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Sam S Oh,

Sam S Oh,

UCSF, USA

Title: Make precision medicine socially precise

Biography

Biography: Sam S Oh,

Abstract

Most drugs and genetic tests are developed in populations primarily of European descent, but nearly 90% of the world's
population is non-European. As the applications of genomic studies become more widespread, it is critical that the
study populations used for genomic discoveries more closely resemble the populations on whom the results are applied. While
the vast majority (>80%) of genomic studies have been conducted on populations of European descent, Europeans represent
less than 15% of the world’s population. Significant problems with drug efficacy and genetic test accuracy can occur if their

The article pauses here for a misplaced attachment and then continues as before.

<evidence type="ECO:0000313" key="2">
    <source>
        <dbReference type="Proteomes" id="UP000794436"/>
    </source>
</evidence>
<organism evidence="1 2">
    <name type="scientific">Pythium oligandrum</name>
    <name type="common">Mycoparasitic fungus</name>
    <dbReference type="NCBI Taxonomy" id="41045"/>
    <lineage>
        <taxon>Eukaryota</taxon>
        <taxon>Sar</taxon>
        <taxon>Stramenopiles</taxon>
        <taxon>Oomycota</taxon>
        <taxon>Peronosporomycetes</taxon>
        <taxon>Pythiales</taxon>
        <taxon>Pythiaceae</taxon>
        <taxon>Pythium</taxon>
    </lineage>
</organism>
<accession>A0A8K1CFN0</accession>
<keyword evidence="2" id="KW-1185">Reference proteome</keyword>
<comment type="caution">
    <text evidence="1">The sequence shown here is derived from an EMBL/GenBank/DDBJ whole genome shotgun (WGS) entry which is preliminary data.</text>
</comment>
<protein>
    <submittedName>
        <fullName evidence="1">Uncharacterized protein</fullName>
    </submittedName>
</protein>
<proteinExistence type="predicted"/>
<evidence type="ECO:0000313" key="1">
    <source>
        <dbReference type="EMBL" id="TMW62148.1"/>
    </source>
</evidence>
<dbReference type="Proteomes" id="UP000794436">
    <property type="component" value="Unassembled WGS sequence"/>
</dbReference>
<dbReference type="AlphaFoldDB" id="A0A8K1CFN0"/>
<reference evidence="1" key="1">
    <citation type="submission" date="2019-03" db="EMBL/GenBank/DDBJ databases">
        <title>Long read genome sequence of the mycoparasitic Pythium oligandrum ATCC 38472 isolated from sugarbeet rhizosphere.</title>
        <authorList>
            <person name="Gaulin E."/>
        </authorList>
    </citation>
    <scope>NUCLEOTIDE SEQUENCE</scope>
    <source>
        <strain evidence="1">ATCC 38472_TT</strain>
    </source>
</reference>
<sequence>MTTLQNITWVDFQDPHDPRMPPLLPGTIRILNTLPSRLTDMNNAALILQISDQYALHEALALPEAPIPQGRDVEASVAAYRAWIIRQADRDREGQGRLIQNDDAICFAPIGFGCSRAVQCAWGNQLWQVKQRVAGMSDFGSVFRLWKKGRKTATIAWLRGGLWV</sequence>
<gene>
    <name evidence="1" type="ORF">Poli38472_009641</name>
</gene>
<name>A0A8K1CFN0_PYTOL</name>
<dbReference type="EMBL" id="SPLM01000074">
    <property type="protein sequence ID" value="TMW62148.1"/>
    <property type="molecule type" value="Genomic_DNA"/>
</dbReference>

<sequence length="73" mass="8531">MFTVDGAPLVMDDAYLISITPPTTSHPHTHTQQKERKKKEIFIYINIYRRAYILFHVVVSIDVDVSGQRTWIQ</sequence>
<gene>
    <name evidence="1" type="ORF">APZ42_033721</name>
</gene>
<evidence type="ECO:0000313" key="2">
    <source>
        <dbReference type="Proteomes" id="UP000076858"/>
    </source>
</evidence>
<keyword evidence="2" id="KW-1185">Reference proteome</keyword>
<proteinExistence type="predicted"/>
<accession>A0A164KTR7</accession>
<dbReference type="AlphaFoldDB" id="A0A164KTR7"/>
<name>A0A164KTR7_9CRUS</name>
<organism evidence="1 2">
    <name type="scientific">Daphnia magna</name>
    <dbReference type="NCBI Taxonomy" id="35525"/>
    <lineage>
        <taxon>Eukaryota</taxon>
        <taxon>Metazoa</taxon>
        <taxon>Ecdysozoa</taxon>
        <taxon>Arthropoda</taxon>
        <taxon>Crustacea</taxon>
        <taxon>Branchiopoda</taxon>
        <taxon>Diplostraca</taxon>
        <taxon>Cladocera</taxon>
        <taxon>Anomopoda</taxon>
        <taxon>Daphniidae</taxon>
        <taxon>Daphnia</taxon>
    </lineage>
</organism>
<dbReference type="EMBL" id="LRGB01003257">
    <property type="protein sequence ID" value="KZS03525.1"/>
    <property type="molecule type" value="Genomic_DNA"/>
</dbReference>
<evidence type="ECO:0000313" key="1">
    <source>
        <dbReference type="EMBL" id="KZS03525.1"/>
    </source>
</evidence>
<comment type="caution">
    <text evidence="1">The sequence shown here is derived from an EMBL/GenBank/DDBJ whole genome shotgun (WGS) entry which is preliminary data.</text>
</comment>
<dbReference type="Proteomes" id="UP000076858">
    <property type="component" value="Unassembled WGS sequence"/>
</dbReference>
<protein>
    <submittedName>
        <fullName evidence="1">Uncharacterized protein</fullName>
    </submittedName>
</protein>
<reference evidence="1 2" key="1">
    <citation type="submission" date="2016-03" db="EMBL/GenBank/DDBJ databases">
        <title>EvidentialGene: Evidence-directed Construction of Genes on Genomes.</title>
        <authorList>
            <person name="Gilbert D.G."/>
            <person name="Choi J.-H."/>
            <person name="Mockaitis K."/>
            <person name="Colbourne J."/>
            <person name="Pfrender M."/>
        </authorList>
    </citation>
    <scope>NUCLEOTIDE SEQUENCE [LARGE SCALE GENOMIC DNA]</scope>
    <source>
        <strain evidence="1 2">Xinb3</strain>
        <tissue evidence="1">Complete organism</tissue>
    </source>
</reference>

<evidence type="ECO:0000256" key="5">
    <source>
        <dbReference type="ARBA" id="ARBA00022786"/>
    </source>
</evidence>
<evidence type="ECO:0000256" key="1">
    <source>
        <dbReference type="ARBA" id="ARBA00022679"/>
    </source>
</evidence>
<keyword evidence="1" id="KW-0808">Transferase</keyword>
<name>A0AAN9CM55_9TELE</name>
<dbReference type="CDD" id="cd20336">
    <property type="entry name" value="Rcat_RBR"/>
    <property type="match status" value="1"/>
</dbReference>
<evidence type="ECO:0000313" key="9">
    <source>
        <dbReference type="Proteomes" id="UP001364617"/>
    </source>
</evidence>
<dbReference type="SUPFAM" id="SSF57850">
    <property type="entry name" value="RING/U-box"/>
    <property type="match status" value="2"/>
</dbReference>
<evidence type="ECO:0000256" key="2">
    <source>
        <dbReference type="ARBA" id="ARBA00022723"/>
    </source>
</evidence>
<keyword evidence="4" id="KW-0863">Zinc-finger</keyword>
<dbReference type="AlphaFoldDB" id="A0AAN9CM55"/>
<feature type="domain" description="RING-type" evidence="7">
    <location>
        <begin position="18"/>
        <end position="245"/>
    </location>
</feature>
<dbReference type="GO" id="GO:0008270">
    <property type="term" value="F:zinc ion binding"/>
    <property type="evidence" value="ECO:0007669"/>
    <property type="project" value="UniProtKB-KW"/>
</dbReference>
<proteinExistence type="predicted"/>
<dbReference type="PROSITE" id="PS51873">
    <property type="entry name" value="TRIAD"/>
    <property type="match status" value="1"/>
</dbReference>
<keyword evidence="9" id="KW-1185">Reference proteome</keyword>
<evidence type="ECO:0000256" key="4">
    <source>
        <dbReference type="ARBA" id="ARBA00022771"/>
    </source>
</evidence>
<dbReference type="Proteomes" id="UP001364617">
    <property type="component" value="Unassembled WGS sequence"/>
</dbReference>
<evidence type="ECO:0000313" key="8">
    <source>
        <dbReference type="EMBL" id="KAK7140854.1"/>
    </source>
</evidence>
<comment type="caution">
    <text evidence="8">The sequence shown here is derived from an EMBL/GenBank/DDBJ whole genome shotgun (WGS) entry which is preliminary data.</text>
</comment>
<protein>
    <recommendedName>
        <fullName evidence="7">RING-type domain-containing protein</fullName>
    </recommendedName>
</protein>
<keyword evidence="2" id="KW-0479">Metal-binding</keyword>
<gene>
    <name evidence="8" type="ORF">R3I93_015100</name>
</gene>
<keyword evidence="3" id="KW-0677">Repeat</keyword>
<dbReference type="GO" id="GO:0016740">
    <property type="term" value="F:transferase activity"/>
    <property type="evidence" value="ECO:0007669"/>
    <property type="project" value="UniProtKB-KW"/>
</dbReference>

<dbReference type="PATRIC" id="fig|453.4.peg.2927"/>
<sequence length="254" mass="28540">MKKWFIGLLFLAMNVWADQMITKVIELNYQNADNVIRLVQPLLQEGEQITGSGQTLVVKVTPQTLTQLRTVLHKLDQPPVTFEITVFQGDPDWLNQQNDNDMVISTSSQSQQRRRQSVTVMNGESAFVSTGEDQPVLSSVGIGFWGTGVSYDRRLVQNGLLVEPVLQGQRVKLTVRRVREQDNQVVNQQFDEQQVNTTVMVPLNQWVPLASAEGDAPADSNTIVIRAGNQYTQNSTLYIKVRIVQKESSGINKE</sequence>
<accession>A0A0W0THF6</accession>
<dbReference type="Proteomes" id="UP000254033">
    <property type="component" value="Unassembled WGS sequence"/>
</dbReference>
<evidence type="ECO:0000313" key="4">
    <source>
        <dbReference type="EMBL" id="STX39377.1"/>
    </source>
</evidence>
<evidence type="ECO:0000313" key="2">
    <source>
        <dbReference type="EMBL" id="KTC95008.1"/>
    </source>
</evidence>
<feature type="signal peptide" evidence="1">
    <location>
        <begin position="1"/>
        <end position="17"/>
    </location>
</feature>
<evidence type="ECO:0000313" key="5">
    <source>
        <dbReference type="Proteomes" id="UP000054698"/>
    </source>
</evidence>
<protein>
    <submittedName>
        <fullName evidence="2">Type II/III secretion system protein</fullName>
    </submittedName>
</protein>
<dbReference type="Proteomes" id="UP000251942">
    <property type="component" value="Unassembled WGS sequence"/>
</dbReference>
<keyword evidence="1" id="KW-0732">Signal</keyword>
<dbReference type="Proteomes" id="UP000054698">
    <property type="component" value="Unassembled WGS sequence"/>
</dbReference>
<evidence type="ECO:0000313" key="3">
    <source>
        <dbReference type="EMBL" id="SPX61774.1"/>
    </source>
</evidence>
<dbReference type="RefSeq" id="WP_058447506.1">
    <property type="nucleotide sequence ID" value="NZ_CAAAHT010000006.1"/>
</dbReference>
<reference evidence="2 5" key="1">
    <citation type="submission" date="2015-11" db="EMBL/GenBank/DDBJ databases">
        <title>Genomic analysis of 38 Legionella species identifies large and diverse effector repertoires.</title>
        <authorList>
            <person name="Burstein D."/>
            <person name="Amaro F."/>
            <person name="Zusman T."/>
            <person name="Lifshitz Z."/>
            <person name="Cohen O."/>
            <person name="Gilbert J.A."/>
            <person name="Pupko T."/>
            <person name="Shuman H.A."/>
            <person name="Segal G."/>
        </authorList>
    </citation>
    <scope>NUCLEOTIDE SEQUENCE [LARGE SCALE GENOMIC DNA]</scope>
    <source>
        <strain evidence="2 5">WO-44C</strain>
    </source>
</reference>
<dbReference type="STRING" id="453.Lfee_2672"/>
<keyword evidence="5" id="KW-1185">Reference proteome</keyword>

development is based on genetic patterns that occur more frequently among people of European ancestry. The generalizability
of many drugs and genetic tests can be called into question. Since the results of these studies are used to inform policy and drug
development, this mismatch in representation has the potential to lead to very poor outcomes. For example, genetic tests for
serious diseases may not work in some populations (Manrai et al.), and medicines may fail to deliver their therapeutic effects
(Wu et al.). Adopting a one-size-fits-all approach can be myopic. Diversity in biomedical and clinical research is an asset.
Ignoring racial/ethnic diversity is a missed scientific opportunity and can translate to poor clinical outcomes.